When Haven Kimmel was born in 1965, Mooreland, Indiana, was a sleepy little hamlet of 300 people. Nicknamed "Zippy" for the way she would bolt around the house, this small girl was possessed of big eyes and even bigger ears. In this witty and lovingly told memoir, Kimmel takes readers back to a time when small-town America was caught in the amber of the innocent postwar period - people helped their neighbors, went to church on Sunday, and kept barnyard animals in their backyards. Laced with fine storytelling, sharp wit, dead-on observations, and moments of sheer joy, Haven Kimmel's straight-shooting portrait of her childhood gives us a heroine who is wonderfully sweet and sly as she navigates the quirky adult world that surrounds Zippy.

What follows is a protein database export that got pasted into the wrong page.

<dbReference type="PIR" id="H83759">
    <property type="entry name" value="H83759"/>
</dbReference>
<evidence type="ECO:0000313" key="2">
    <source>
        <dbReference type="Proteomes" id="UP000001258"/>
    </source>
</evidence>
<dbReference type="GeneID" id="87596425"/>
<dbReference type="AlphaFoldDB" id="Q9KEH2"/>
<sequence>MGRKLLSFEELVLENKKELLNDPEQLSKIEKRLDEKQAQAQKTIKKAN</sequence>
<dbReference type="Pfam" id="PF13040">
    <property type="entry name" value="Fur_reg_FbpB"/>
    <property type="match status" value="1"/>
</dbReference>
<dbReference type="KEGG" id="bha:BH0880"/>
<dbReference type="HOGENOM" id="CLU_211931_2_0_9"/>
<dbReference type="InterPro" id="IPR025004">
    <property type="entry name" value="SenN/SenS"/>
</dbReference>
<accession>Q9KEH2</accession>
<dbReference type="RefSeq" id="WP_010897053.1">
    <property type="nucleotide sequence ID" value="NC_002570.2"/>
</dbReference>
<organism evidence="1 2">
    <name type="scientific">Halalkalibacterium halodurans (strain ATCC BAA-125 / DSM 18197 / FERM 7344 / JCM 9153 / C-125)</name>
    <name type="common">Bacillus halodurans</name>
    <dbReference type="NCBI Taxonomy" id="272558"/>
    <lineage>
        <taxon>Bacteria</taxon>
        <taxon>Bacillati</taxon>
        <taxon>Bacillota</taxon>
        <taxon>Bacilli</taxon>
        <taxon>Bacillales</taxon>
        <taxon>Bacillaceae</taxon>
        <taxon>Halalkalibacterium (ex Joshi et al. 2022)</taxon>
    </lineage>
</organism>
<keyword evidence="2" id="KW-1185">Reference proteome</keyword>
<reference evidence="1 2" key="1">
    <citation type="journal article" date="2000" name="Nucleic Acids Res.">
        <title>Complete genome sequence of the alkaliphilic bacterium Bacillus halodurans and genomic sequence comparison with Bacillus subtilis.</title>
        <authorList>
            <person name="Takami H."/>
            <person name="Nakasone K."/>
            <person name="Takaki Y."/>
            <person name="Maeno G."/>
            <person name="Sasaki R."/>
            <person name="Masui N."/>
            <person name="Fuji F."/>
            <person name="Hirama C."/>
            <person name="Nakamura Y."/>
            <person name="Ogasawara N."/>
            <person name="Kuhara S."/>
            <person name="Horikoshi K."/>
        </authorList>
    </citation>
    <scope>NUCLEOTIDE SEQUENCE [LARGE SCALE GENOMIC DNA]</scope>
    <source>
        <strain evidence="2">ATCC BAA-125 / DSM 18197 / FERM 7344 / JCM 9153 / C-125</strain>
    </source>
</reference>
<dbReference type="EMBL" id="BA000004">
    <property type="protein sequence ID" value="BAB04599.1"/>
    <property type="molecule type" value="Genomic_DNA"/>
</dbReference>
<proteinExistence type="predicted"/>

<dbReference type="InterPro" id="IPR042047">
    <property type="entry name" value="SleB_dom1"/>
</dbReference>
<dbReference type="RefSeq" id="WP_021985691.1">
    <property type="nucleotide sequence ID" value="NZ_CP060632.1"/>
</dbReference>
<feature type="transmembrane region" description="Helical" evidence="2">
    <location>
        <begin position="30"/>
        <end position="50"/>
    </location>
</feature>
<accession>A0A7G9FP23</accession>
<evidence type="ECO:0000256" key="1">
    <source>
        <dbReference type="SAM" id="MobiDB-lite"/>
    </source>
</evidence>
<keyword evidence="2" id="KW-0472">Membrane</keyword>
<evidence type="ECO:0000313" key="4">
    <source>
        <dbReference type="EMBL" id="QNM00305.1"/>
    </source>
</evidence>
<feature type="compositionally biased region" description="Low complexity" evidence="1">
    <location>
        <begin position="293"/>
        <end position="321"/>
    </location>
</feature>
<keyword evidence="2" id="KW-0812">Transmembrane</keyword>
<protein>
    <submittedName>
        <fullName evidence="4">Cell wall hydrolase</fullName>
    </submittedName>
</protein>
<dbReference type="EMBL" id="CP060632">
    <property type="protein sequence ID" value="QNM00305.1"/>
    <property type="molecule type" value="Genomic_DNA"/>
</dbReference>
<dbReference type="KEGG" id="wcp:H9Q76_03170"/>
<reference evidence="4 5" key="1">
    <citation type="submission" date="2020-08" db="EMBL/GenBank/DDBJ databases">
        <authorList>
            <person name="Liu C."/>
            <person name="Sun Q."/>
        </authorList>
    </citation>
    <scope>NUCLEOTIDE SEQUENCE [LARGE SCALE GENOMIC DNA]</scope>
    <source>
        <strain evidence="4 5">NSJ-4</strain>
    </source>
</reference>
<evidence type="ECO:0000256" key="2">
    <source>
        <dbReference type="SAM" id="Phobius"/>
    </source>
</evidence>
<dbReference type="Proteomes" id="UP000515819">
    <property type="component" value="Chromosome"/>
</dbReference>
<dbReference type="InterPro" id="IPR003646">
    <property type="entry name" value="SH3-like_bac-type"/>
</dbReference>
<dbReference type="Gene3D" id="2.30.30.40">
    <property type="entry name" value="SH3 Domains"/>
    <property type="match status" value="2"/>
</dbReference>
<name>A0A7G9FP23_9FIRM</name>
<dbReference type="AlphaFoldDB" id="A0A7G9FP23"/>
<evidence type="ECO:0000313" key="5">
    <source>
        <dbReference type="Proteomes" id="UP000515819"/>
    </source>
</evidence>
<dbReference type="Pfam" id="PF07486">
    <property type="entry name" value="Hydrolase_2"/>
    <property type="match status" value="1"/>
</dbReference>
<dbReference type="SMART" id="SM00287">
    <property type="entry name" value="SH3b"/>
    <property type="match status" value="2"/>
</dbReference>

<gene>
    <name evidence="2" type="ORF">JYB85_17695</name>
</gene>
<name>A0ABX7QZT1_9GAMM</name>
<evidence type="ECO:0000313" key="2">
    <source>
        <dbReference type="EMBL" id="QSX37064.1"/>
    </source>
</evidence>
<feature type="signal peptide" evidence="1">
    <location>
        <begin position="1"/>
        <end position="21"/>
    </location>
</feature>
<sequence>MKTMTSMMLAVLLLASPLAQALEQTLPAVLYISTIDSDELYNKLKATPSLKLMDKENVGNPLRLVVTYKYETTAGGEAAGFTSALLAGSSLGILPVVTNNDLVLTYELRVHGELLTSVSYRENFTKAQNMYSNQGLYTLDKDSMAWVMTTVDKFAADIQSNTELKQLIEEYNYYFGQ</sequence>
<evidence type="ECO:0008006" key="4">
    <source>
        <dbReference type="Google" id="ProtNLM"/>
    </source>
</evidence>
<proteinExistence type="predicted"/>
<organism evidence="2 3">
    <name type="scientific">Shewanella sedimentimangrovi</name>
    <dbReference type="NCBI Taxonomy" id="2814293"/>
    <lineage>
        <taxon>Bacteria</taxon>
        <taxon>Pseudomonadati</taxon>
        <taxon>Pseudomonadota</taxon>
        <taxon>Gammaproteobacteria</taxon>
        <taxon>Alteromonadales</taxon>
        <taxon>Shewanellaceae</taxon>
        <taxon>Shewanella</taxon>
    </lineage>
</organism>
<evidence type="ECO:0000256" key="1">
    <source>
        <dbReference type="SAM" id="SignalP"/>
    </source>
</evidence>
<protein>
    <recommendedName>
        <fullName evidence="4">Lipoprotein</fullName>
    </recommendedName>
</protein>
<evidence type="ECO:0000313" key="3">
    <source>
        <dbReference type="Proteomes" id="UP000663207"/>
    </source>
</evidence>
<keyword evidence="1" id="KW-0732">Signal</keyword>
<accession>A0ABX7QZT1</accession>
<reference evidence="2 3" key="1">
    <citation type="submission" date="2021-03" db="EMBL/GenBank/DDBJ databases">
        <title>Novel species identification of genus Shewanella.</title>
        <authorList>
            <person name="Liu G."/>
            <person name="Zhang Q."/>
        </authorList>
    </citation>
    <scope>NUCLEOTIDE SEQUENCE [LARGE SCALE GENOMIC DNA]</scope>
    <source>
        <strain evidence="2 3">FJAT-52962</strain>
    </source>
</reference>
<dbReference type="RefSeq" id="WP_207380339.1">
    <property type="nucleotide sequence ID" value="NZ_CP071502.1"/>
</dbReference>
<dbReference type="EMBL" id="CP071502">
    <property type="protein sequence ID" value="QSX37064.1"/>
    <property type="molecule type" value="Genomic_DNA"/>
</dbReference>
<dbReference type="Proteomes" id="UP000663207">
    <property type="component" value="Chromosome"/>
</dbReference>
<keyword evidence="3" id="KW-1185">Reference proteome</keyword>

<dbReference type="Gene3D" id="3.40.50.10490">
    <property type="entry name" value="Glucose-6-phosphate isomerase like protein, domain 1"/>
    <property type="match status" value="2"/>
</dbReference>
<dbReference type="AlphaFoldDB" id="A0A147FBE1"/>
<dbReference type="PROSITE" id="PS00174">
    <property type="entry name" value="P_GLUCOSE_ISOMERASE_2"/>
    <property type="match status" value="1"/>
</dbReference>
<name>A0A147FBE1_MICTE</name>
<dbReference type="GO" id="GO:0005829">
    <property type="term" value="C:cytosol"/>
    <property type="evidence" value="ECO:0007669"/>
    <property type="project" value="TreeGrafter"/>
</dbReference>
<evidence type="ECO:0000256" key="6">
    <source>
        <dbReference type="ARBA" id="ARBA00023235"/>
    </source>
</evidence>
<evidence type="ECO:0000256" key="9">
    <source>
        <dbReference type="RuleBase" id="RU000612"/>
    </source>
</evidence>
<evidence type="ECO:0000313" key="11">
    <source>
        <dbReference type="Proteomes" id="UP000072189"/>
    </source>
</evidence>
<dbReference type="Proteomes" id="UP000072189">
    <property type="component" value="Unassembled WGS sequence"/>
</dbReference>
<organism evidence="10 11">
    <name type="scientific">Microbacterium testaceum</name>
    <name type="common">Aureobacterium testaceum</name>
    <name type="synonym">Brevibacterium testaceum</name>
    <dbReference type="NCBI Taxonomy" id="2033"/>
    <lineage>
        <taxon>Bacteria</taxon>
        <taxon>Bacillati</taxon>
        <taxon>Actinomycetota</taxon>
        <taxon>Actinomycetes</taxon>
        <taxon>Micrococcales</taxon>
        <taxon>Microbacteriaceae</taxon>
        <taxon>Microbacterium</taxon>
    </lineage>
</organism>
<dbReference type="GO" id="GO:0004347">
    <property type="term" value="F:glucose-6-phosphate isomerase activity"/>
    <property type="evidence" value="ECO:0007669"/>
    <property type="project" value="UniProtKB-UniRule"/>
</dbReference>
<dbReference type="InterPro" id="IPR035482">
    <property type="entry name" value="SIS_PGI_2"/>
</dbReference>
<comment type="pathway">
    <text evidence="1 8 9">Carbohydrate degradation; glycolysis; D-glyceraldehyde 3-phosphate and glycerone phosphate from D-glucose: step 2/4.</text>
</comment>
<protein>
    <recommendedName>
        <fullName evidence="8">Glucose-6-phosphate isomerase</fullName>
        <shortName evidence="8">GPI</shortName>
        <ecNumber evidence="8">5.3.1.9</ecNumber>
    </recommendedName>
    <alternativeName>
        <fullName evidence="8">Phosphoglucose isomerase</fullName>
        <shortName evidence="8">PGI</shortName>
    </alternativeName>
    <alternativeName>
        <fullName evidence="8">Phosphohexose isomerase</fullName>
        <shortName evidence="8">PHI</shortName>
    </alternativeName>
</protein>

"Filled with good humor, fine storytelling, and acute observations of small-town life." (Library Journal)
"Kimmel's smooth, impeccably humorous prose evokes her childhood as vividly as any novel." (Publishers Weekly)
"Almost dreamlike in some of [her] elusive storytelling, [Kimmel] pulls off a feat that's harder than it looks: write for adults from a child's perspective...Zippy's parents must have done something right to produce a girl who could write such a simple and lovely book." (USA Today)
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Beautifully written, beautifully read.
Such a great book to listen to!
- Kathy "Besides incessant listening to audiobooks, I also read on my Kindle at night, birdwatch, garden (roses, daylilies), and do genealogy."